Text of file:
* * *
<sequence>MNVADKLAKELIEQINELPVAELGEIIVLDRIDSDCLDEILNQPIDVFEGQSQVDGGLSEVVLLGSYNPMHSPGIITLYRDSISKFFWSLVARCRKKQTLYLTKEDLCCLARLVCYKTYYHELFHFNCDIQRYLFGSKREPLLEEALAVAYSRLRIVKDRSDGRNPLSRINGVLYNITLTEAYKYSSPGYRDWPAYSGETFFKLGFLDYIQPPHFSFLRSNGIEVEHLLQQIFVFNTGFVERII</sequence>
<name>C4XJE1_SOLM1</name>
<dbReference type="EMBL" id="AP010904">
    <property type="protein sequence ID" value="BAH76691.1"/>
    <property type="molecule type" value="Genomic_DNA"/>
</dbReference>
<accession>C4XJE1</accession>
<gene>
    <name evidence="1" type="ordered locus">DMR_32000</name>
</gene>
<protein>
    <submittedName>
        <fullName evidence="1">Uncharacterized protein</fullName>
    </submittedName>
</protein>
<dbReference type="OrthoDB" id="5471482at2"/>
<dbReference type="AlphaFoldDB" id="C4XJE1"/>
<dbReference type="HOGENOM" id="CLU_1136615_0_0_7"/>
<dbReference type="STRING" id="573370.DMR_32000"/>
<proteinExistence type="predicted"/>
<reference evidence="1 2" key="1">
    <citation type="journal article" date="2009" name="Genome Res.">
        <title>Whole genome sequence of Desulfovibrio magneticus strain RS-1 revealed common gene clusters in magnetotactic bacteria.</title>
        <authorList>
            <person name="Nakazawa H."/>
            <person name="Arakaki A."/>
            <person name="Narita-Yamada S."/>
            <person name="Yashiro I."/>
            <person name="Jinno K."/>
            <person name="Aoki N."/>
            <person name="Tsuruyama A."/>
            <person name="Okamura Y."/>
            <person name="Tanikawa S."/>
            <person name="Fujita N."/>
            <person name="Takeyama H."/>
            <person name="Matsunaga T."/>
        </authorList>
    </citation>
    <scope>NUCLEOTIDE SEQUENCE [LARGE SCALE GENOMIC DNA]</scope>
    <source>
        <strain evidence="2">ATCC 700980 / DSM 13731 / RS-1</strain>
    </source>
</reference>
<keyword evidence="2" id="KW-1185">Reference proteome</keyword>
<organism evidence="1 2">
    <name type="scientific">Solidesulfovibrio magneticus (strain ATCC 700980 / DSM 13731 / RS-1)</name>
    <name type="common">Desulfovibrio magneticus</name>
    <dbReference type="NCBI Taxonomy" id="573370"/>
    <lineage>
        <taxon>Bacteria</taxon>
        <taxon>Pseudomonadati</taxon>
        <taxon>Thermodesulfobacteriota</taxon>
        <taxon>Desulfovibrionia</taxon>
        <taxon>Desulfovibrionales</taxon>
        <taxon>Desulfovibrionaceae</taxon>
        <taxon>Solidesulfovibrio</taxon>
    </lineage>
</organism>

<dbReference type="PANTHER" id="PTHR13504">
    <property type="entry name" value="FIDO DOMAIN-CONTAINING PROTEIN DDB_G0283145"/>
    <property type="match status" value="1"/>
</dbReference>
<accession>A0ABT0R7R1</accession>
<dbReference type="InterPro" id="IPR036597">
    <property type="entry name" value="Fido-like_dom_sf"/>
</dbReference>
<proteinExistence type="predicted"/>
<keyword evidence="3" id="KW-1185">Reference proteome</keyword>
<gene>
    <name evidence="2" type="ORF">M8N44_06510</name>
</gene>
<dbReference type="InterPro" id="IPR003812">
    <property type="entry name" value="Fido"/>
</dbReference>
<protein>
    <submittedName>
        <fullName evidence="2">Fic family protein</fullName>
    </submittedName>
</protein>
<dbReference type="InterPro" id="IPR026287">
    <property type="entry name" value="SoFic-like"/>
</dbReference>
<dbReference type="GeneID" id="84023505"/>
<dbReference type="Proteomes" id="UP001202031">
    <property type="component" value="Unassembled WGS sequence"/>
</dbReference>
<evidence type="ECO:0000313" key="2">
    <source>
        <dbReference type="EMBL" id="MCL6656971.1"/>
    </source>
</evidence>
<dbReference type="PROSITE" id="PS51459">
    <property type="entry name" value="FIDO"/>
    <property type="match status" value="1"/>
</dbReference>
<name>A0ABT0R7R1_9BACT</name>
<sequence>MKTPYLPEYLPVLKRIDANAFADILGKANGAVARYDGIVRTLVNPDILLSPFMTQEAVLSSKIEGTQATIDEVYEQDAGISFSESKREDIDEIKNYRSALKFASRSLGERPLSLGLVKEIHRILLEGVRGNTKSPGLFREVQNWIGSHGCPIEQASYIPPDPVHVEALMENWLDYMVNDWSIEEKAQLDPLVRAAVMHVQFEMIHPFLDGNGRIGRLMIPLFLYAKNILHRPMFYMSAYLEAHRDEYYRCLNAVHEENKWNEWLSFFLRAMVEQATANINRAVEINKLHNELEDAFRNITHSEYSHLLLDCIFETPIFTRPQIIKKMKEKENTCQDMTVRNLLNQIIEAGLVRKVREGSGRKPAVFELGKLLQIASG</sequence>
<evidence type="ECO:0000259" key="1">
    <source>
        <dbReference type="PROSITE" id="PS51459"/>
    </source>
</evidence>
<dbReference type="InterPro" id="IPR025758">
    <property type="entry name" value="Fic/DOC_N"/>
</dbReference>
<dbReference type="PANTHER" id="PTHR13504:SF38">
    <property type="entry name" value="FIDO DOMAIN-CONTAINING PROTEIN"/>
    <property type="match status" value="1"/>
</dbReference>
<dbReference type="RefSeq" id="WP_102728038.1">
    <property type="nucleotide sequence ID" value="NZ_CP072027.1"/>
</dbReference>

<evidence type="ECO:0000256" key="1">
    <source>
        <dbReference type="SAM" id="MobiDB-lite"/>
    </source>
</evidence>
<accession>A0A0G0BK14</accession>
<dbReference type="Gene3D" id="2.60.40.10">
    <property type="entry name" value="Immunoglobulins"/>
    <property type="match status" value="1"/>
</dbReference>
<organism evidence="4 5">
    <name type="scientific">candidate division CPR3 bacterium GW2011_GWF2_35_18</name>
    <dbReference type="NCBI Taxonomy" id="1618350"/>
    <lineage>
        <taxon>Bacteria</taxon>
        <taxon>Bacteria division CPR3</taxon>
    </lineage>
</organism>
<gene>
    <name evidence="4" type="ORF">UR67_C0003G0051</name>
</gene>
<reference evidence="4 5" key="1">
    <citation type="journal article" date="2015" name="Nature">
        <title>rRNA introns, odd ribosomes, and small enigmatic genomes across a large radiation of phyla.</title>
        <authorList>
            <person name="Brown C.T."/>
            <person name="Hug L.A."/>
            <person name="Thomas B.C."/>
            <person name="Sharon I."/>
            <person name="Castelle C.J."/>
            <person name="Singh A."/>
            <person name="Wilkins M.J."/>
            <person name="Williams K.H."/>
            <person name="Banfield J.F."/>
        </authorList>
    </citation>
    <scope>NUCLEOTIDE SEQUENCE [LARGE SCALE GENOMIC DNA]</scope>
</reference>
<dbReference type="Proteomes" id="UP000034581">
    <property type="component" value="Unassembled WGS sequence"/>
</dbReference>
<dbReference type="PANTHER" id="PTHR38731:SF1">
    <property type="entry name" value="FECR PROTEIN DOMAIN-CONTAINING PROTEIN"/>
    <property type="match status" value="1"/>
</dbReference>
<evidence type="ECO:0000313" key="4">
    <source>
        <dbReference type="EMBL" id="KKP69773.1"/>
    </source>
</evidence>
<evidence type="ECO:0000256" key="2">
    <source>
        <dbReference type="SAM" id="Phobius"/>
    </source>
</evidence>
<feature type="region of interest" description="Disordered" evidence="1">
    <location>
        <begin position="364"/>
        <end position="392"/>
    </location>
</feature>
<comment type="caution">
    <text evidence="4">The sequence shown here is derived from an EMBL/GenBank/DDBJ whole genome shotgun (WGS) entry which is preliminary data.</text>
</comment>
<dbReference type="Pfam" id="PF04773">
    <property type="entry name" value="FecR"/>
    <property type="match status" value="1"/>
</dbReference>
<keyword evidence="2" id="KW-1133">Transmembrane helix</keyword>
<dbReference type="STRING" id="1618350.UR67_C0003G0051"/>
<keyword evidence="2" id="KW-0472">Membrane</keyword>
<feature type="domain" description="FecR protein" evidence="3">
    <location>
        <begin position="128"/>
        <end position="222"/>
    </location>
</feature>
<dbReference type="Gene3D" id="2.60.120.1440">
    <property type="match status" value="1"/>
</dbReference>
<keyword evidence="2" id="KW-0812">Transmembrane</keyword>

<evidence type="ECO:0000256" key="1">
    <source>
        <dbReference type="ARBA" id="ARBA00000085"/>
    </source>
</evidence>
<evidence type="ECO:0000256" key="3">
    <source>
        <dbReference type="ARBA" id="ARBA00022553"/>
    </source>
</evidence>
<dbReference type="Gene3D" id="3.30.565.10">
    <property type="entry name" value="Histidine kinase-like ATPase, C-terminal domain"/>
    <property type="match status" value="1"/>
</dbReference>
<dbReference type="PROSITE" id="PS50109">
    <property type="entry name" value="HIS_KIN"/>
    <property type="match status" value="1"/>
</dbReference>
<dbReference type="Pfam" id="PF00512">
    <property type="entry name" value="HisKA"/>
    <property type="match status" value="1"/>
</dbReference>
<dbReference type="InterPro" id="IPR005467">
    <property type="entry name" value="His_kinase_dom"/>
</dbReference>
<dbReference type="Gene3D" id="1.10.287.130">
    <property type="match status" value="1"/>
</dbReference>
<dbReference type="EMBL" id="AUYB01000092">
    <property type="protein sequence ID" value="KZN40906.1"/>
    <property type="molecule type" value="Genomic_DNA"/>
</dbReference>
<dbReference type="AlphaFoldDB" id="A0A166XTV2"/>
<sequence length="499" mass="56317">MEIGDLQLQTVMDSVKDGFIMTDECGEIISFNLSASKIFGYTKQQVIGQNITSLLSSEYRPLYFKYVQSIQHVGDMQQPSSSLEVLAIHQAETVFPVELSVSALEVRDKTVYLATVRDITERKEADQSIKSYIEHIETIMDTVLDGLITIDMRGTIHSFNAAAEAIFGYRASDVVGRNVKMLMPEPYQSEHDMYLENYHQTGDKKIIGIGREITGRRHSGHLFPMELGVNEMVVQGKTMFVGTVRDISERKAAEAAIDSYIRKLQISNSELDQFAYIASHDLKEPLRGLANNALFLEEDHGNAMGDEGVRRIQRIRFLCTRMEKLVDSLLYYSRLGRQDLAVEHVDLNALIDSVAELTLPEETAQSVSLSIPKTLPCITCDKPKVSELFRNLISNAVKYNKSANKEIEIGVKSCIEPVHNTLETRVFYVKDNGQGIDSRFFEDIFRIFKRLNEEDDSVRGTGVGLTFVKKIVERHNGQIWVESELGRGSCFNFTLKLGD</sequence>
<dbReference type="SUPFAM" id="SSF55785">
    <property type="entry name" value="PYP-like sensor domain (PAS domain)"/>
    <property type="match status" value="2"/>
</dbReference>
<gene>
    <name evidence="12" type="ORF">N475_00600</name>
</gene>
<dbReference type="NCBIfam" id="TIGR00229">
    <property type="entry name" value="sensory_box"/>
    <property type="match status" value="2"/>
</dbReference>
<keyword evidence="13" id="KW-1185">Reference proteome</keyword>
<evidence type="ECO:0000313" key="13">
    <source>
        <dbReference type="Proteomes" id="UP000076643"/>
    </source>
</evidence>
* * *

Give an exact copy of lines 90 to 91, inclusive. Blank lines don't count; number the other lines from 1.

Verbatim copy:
    </source>
</evidence>